Among other measures expressed in an order issued on August 27, Human Rights Watch cited the requirement that health professionals notify the police when patients request legal termination of pregnancy for rape, regardless of the patients’ wishes. .
The new rules also oblige medical teams to offer survivors of rape cases, who request a legal abortion, the possibility of visualizing the fetus by ultrasound.
The regulations maintained the previous requirement that health professionals interview women and girls in order to obtain a detailed account of the type and form of violence they had experienced and, if possible, to describe the abuse. perpetrator of the crime.
In addition, the Ministry of Family, Women and Human Rights announced that it would create an exclusive channel for health professionals who could use it to denounce women and girls suspected of having suffered. illegal abortion, which was considered an act of persecution by human rights defenders. women.
“Instead of ensuring that rape survivors have access to legal abortion, the government is adopting policies that may discourage women and girls from seeking medical support and care after sexual violence,” the director said by interim Tamara Taraciuk Broner in the press release. Americas from HRW.
“The Brazilian authorities should immediately repeal this new ordinance, which increases the risk for women and girls of having unsafe abortions which can put their lives and health at risk,” he added.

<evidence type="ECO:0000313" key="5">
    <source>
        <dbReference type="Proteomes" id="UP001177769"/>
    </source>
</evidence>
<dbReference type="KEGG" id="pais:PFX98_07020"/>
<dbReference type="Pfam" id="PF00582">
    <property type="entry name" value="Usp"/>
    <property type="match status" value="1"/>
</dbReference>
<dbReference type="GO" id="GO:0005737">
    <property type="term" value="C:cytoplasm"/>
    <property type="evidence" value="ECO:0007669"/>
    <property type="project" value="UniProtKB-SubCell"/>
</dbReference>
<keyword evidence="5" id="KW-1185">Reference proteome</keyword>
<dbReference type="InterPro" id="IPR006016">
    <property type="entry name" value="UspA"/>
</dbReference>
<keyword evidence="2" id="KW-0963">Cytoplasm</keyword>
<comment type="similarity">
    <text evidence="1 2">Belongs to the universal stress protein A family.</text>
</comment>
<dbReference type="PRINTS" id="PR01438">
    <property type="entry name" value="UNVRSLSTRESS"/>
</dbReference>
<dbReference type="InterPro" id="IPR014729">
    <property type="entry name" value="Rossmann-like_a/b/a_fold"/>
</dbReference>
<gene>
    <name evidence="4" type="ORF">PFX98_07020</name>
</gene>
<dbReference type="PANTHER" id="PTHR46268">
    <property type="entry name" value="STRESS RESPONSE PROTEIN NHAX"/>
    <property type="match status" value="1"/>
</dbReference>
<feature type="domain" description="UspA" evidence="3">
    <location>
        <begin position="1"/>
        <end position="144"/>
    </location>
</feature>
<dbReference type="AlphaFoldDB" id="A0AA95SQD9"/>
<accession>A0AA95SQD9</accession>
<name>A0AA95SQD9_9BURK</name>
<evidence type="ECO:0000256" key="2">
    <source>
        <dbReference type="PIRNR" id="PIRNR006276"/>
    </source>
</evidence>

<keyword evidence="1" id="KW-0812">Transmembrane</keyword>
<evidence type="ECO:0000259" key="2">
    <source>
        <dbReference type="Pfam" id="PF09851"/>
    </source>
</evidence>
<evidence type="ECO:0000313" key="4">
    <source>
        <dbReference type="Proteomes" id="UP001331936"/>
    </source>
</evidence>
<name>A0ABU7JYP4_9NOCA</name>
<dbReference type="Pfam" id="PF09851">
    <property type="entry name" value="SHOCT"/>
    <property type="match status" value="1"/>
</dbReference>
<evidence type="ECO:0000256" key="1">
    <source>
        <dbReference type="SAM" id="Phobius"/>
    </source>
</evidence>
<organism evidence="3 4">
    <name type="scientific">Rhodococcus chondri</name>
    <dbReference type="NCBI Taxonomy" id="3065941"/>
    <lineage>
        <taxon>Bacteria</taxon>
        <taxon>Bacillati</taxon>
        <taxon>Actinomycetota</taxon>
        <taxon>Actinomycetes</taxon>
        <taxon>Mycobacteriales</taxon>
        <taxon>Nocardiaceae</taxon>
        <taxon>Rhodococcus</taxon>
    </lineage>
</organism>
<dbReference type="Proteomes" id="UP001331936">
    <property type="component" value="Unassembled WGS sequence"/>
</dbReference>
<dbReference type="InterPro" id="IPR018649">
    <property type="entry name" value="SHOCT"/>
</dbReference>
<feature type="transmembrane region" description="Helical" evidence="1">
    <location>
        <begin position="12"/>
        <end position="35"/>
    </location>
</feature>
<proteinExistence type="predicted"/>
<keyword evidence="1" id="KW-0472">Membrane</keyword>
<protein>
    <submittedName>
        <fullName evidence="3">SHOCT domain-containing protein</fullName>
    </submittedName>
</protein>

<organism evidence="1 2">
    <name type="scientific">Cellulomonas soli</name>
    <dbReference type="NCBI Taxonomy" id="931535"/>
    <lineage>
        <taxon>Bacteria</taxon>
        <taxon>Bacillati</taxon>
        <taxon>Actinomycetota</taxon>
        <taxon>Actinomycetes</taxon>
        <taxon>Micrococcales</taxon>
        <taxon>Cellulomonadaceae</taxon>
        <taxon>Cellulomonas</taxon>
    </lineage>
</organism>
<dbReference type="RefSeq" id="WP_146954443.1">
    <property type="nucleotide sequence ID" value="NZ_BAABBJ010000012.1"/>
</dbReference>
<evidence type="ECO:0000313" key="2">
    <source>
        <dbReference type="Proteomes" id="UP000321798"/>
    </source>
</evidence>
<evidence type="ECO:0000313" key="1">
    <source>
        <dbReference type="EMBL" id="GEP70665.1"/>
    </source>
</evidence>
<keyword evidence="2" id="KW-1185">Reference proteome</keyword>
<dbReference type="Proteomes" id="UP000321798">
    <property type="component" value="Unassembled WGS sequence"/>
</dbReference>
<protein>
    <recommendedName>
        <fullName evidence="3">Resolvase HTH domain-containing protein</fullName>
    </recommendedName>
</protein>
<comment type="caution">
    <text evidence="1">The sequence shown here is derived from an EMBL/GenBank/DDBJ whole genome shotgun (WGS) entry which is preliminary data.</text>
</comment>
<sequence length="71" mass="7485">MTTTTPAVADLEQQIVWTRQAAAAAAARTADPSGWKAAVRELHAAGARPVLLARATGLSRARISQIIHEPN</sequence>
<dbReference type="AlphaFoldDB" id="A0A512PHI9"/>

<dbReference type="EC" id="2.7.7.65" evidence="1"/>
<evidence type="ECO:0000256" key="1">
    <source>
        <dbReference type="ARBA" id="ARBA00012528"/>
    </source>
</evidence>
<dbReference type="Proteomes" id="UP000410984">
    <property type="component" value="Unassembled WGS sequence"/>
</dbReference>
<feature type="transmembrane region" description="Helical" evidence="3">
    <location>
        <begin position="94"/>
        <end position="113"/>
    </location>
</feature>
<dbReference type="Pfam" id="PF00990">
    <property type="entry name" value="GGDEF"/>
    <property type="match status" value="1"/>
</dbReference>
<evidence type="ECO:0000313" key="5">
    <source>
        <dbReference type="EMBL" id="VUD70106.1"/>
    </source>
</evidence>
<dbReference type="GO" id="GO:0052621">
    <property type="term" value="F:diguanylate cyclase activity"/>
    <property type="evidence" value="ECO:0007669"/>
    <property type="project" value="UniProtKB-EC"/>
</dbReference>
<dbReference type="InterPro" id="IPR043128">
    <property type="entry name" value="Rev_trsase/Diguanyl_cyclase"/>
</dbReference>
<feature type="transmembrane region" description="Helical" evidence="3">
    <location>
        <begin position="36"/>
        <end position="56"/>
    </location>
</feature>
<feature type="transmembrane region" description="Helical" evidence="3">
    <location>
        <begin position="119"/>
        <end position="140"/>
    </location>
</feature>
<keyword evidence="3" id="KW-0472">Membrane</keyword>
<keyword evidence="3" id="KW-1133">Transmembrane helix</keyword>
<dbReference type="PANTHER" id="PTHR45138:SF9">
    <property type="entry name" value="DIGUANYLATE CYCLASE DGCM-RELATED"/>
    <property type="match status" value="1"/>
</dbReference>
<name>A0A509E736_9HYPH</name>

In Brazil, the law allows the termination of pregnancy in case of violation, if the pregnancy poses a risk to the life of the mother or due to problems of malformation of the fetus.
To have a legal abortion in Brazil, a woman needs medical clearance and at least three members of a multiprofessional team – consisting of an obstetrician, an anesthesiologist, a nurse, a worker. social worker or a psychologist.
The HRW statement also noted that Health Minister Eduardo Pazuello said in a closed-door meeting with members of the Brazilian upper house of Congress on September 17 that he was prepared to change certain articles of this ordinance. , but the NGO said the minister should repeal the new rules entirely.
“The order says that the information is to be treated as ‘confidential’, but at the same time it obliges the medical team to hand over this information, supposedly confidential, to the police,” HRW criticized.
“Given the emotional distress that even the offer can cause in rape survivors, and more so the visualization of the fetus, the demand seems designed to deter them from pursuing legal abortion and delaying medical care,” he added.
HRW stressed that it has repeatedly called on authorities to expand access to safe and legal abortion in Brazil, as severe abortion restrictions in the country are inconsistent with its obligations under international law. human rights.
“Making access to legal abortion even more difficult, the new ordinance increases the threats to the rights to life, health, privacy and medical confidentiality, non-discrimination, and to be free from harm. cruel, inhuman or degrading treatment, ”criticized the organization.
According to HRW, the new ordinance also adds another dimension to the problem of gender-based violence by intimidating rape victims and limiting their access to health services.
“Forcing medical professionals to act as police investigators does not address Brazil’s inability to adequately enforce its laws to prevent, prosecute and hold accountable gender-based violence,” said Tamara Taraciuk.
“Instead, it creates an additional risk of trauma for rape survivors, compromises medical confidentiality and is another barrier to accessing legal abortion services,” he concluded.